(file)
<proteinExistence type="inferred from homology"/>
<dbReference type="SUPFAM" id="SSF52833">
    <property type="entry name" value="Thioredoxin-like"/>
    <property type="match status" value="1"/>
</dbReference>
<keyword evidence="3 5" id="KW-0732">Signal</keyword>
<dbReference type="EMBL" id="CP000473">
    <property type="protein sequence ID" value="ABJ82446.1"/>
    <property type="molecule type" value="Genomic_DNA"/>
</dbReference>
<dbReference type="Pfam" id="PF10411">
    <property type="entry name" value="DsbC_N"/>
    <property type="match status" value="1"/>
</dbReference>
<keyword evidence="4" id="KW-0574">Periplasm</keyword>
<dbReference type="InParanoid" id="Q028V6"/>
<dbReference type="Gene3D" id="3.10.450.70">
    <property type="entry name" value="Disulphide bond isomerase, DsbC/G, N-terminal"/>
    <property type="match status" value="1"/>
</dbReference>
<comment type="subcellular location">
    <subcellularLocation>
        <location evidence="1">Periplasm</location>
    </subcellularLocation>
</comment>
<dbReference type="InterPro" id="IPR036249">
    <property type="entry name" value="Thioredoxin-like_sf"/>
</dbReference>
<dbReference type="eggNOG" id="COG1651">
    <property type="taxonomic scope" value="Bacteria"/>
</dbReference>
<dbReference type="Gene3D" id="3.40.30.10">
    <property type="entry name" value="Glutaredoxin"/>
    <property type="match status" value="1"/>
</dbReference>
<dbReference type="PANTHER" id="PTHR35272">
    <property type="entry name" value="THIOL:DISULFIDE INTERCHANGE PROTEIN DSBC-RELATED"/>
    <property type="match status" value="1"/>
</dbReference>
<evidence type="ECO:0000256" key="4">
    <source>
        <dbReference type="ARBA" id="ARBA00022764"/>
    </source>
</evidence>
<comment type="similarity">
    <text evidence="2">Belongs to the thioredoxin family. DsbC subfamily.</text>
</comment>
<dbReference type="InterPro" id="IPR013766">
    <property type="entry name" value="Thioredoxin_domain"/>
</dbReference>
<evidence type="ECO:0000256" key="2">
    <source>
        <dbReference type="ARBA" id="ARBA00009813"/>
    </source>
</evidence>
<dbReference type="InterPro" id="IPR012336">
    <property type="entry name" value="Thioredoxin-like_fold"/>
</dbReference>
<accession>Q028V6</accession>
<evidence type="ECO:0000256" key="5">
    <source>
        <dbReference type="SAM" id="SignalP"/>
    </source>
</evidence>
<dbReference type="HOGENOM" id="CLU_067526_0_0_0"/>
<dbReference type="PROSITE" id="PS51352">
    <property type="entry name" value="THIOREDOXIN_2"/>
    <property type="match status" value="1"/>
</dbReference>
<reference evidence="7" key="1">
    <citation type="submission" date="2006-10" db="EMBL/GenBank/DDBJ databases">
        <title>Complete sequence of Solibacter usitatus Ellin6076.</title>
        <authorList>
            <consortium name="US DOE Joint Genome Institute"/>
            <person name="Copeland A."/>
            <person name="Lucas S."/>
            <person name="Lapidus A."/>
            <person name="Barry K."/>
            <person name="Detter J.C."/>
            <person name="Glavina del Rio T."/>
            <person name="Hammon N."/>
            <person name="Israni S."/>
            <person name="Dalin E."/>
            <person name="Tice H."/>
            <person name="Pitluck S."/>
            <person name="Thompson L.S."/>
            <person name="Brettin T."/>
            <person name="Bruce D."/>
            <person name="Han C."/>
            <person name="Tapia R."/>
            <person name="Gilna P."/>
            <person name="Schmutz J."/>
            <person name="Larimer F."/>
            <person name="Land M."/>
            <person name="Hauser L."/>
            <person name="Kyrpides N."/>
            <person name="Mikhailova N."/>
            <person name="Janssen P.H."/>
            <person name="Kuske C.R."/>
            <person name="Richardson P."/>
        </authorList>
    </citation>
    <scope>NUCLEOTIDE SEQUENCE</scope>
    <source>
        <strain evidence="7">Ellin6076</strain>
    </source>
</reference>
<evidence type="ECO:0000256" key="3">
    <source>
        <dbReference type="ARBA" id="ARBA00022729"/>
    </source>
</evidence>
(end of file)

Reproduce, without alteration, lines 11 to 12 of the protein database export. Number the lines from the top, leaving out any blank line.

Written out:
<dbReference type="Pfam" id="PF10411">
    <property type="entry name" value="DsbC_N"/>